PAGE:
A ‘touch-me-not’ sensor for improving sleep and fatigue

 

Imagine a device that measures your sleeping patterns. Imagine it sending the information gathered to the cloud for and fatigue analysis. And imagine it giving you advice on certain actions (like exercise or diet) you can take to improve your fatigue.

 

Could this be an effective replacement to the wearable sensors in the market today?

 

Nintendo’s QOL Sensor, being made in collaboration with ResMed, is designed to sit on the user’s bedside. Using a non-contact radio frequency sensor it measures body movements, breathing and heartbeat without physically touching the user’s body. User feedback will be developed with inputs from renowned fatigue scientists Dr Yasuyoshi Watanabe, Dr Hirohiko Kuratsune and Dr Seiki Tajima.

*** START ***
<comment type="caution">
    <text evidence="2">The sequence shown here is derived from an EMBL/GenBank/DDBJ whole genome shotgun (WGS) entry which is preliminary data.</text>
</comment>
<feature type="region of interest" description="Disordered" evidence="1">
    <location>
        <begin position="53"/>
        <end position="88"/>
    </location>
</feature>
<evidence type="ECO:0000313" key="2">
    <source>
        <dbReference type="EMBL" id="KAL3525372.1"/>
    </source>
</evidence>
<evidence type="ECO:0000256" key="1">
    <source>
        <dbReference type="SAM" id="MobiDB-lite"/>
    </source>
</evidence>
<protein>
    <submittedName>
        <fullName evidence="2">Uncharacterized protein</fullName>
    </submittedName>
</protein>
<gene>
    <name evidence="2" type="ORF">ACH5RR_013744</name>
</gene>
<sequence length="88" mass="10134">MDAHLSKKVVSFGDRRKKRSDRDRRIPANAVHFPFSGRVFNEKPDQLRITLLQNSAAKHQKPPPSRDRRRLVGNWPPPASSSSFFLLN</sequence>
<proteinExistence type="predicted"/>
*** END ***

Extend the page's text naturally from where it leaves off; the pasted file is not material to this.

Unveiled during Nintendo’s latest financial results briefing, Nintendo’s President Satoru Iwata detailed the five ‘non’ sensing elements” of this new QOL platform.

According to Iwata, this device is non-wearable, non- contact, non-operating, non-waiting and has no installation efforts. And rather than deploy the standard communication with a game system QOL will involve numerous platforms, as well as the QOL sensor and the QOL cloud servers it sends information to. Game systems and smartphones will also communicate with the cloud servers to retrieve information and feedback.

 

The magic of touching one’s quality of life without an uncomfortable physical contact, would you say?

 

 

Source: Computerandvideogames.com

The post A ‘touch-me-not’ sensor for improving sleep and fatigue appeared first on Sleep Diagnosis and Therapy.

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